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Long Live the King

Dear Dave
I am one of five original principals in our 55-member engineering firm. By any measure, our fifteen years in business together have been successful and rewarding far beyond any of our initial expectations. “Carl” has served as company president since day one. Based on Carl’s somewhat strong personality and the fact that we’ve been so continuously successful, the other four principals have mostly deferred leadership to Carl (probably to a fault) on all issues of company management, administration and finances. Carl does keep us broadly informed and asks for our input from time to time but, at the end of the day, it is clear Carl is making the business and management decisions for the group.

A couple of months ago, Carl announced his intention to step down and retire at the end of next year and has challenged us to come up with a plan for how we will function after he is gone. To his credit, Carl’s point is that it is not his decision to make as it will be the four of us who’ll need to live with whatever provisions are made. No one individual principal stands out as an obvious choice to succeed him in the role of president as we have come to know and accept it. What can you suggest?

Dear HR
Carl fits the classic description of a Benevolent Dictator. In exchange for tranquility, security and success, the subjects willingly or otherwise forego some of their individual rights and privileges. If, as you say, you are unable or unwilling to anoint a new king, you’ll need to move toward a more representative form of governance.

One approach would be to inventory and then distribute each of the management and administrative functions now done by Carl between the four principals. In the year remaining before he retires, Carl can work with each principal to help them learn what they don’t already know in order to accomplish each task assigned.

With a distributed system, it is still necessary to have one person who is responsible to coordinate overall activities and to make sure each task is being done in a timely and effective manner. Communication is crucial to work successfully in a system of distributed management responsibilities. Due to the need for a high level of communication, distributed systems have a tendency to be very time intensive and therefore expensive in terms of the amount man hours invested to accomplish management processes and activities.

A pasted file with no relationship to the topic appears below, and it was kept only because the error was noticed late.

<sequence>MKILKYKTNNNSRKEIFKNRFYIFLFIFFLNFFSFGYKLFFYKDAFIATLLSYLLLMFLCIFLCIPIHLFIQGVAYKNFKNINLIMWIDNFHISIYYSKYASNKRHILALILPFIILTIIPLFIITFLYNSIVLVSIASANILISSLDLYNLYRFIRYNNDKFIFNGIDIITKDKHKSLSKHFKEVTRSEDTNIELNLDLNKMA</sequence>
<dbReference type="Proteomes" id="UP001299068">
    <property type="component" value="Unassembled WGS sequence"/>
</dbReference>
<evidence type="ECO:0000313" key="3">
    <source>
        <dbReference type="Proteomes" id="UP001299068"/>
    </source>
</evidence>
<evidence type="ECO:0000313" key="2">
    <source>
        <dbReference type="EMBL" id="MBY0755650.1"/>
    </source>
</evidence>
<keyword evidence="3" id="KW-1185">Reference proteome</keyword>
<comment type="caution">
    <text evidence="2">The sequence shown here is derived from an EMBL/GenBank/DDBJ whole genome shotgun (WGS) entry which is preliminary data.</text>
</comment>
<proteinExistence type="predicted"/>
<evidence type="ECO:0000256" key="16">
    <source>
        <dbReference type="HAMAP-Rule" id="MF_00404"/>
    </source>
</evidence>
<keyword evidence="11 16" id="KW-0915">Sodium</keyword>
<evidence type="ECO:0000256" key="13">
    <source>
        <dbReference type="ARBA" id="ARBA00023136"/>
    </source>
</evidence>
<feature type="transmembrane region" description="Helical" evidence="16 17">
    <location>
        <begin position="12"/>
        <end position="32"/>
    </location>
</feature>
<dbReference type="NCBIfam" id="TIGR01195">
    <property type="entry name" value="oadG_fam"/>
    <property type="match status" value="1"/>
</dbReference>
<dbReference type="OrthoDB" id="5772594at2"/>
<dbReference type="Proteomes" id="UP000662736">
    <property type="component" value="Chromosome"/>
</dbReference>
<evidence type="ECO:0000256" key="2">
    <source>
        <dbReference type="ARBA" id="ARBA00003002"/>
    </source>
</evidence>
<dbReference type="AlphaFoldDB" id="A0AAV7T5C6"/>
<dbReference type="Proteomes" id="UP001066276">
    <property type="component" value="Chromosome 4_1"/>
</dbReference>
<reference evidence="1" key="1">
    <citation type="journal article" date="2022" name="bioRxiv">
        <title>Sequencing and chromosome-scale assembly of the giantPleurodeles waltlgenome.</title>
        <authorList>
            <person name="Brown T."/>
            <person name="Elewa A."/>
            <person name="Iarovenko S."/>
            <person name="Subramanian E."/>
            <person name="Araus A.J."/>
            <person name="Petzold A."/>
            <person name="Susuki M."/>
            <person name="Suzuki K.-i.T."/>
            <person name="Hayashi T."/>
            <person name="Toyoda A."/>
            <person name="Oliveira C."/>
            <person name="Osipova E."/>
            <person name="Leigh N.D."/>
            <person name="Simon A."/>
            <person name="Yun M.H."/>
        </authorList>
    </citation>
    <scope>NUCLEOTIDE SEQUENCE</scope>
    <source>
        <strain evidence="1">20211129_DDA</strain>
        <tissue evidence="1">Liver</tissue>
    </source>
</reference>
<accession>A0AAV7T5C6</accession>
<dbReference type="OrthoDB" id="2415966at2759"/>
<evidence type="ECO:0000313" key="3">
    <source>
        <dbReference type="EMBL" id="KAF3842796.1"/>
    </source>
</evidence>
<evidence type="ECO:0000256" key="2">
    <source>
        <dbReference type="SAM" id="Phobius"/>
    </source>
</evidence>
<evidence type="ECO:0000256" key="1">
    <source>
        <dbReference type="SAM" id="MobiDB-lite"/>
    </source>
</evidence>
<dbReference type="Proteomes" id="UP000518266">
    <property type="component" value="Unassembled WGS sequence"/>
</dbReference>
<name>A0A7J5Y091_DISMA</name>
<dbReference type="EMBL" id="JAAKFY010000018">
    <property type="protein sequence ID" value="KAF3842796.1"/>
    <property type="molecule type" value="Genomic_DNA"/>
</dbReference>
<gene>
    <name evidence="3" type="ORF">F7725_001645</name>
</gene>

If the committee-like nature of the distributed system does not feel comfortable, you might consider a revolving presidency-managing principal approach. This has similarities to your current system with a couple of important differences.

First, unlike Carl’s open-ended designation as president, the managing principal is elected for a specific term of office, usually at least two years. Two years allows enough time for the managing principal to learn the job and settle in. At the end of the term, an election is held and a new managing principal is elected, or the existing managing principal may be returned to office.

Second, the authority of the president-managing principal to act unilaterally is well defined and limits are established. Decisions or commitments beyond the scope of the position are brought to the principals as a group for their review and approval.

It’s possible to combine elements of a distributed system with those of the revolving presidency-managing principal approach. The permutations are endless and you should experiment until you find a system offering the best combination of comfort and efficiency. I would suggest the important thing is for each of the principals to be more involved in the management and operation of your firm in the future than you have in the past. As you’re probably now coming to appreciate as you prepare for his retirement, your historical dependency on Carl could have lead to a potential disaster had something unexpectedly happened to him along the way.

Wahby and Associates